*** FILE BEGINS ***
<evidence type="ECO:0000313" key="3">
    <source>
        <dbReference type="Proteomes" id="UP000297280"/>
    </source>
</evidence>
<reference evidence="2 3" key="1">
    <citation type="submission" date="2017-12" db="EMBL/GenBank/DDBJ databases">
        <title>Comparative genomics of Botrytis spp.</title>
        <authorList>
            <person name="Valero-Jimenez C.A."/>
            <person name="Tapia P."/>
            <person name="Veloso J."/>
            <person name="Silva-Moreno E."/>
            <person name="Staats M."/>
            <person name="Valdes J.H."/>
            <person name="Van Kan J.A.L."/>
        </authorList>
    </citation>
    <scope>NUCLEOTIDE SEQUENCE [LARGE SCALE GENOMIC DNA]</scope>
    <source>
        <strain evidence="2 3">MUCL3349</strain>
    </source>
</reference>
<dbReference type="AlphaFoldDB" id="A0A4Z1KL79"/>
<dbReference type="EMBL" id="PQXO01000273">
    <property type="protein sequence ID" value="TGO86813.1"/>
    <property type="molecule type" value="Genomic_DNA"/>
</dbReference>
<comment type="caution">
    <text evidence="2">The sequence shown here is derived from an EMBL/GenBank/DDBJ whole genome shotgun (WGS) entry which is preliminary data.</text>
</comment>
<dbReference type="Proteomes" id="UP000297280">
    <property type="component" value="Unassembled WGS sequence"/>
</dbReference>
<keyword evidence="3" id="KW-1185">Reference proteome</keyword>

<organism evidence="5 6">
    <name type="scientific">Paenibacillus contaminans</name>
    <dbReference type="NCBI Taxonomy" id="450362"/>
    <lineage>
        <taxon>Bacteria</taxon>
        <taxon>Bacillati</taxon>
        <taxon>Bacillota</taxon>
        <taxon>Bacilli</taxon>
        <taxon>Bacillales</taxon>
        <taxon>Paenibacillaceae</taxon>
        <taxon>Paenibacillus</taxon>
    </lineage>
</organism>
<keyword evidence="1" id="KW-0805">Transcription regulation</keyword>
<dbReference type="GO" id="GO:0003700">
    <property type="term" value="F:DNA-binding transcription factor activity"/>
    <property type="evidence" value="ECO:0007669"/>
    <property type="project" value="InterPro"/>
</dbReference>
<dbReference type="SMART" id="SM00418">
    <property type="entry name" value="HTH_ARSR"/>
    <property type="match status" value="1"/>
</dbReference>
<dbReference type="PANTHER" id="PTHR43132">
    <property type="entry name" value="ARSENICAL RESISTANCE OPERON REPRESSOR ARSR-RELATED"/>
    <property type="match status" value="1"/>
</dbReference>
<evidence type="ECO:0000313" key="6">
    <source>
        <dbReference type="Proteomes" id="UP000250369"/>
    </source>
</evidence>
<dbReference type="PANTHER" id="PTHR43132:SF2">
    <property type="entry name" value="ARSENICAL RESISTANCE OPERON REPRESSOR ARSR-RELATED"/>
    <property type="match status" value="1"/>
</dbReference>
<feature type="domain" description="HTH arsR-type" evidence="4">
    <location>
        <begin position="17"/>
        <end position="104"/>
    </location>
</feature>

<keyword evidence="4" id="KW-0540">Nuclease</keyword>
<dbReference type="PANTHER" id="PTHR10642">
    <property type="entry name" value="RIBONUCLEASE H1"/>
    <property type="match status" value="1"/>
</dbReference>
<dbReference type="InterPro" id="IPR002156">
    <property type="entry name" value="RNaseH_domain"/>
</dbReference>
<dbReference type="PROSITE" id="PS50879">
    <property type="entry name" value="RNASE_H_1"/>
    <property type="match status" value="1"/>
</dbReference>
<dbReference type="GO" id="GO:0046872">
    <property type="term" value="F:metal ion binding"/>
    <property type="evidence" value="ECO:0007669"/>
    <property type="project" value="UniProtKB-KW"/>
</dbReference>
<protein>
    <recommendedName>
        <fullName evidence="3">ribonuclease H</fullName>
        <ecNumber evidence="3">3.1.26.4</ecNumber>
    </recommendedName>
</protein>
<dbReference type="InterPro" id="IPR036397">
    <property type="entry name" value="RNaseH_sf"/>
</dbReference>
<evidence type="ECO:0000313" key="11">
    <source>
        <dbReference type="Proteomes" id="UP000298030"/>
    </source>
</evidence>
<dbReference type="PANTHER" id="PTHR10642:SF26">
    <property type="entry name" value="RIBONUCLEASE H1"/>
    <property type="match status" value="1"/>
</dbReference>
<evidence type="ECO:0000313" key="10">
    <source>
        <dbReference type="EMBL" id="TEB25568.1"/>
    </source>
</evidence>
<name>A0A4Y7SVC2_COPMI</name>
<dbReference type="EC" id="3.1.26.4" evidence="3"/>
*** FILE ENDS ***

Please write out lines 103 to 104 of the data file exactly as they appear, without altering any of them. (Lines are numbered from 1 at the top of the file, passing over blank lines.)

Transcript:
</dbReference>
<evidence type="ECO:0000313" key="11">